25 February 2010

Rio Time

As soon as we got to Rio, our internal clocks adjusted to the, well, lack of clock. We didn't have a plan or a schedule and yet things worked out for the week. We hung out at the beach quite a lot. We partied at Carnaval and then again at a post-carnaval party. We hiked through Tijuca forest, "climbed" Sugarloaf, rode the train to Santa Teresa, and saw the many diverse churches of Rio. Despite having done so much, it all seemed very relaxed and easy. And then when we tried to leave, Rio's clocks didn't align with ours but we couldn't figure out why.

It turns out that Saturday night was the end of day-light savings time and nobody told us. Luckily we arrived at the bus station in time to catch our ride to our next destination - Ilha Grande. More about that later.

We were sad to say goodbye to Rio as we really enjoyed our time here, particularly when staying with my friend Gabe in Ipanema. Rio is a huge city and really is quite different depending on the barrio (neighborhood) that you are in. Ipa, as the locals call it, is relaxed. The streets are full of trees, a 8km lagoon lies behind it, the botanical gardens are within biking distance, and their are smoothie stands everywhere. It truly is a beach culture full of young, healthy, active people.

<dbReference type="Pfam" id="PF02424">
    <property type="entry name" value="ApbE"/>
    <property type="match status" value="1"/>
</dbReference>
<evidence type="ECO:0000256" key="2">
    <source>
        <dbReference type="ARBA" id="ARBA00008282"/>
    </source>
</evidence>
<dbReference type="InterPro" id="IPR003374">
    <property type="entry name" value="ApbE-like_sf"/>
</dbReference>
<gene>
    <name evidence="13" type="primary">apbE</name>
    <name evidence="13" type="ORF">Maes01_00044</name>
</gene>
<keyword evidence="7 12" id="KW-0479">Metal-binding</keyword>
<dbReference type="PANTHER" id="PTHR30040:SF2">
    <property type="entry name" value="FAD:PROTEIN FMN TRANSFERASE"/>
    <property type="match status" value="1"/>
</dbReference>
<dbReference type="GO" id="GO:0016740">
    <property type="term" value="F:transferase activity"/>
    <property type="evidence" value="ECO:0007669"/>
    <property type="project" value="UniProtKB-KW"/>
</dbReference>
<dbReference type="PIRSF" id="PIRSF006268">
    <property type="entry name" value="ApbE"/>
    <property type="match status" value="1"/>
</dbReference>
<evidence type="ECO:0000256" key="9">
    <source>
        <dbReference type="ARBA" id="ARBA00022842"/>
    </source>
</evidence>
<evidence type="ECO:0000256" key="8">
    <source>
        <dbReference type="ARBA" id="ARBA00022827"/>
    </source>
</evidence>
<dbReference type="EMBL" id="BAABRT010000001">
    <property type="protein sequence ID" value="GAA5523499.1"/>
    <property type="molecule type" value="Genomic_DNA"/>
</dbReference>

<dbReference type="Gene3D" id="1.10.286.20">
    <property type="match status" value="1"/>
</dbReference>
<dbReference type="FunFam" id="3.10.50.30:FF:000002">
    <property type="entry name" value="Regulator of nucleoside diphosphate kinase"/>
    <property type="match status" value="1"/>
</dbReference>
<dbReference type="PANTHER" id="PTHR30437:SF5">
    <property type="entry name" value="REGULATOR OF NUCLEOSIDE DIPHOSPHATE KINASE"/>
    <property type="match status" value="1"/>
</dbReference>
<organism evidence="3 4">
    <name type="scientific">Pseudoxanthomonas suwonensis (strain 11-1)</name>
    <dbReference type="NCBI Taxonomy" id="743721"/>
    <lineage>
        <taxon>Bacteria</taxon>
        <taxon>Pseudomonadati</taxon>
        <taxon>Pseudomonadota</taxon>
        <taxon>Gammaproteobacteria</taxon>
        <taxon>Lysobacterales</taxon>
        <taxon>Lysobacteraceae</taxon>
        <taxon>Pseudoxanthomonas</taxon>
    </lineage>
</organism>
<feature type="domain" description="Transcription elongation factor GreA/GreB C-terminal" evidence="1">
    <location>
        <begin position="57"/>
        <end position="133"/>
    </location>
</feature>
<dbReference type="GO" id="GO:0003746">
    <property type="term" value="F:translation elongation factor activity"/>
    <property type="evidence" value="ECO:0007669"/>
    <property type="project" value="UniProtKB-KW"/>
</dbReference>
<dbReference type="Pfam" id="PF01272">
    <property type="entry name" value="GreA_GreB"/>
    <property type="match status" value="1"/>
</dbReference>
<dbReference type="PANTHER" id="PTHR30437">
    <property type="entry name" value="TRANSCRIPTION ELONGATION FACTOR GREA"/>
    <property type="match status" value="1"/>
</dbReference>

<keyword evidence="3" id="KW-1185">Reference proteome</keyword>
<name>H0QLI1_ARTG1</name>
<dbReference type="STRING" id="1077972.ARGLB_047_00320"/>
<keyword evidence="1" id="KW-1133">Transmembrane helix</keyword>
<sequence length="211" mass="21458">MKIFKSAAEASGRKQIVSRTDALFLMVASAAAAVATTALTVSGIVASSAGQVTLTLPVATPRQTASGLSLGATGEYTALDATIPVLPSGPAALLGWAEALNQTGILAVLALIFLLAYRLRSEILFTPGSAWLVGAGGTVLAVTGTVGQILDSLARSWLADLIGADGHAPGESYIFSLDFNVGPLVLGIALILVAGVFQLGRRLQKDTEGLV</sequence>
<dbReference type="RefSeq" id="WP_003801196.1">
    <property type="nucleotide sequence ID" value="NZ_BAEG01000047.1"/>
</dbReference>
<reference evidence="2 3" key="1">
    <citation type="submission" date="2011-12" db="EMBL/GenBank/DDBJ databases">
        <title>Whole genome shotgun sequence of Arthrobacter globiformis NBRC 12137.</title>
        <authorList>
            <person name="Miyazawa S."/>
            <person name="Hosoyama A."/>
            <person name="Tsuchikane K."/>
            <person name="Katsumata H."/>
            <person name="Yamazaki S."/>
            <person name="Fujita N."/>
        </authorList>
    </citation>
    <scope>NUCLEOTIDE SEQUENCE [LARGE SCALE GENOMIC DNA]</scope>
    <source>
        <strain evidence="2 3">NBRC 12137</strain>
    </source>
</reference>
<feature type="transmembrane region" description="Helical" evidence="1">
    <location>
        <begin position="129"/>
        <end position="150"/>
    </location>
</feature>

Staying with Gabe gave us a good inside into the local culture. Moreover, it was good to see this dear friend again. The last time we hung out was his surprise visit to Davis in March of 2008. During our time in Rio, we were also joined by another Davisite, our friend Nihan. This was quite a reunion, which seems to be an often reoccurring theme of our travels: friends, mountains and food. Thank you Gabe, Philipe and Mickael for hosting us and being so wonderful!

Getting swamped by the waves at Copacabana beach.

Friends united from all over the world.

From Rio de Janeiro
Wherever we travel, we try to find the local farmers markets. One morning, after a run, we came upon this on in Ipanema. We splurged on some exotic fruits from the Amazon. They were strange but delicious and fun to eat!

A unusually bright interior to one of the many, many churches in Rio.

An even more unusual (read: bizarre) church in Rio's center. This open-aired concrete behemoth was unique in every aspect. The stained-glass windows are 70meters tall.

A splurge on our last day in Rio - taking the tram up Sugarloaf Mountain.

View from Sugarloaf as sun sets behind the clouds, yet Christ the Redeemer stands tall over the city.

1 comment:

  1. my gosh, with niihannn and gabriel.nice happy faces,great pics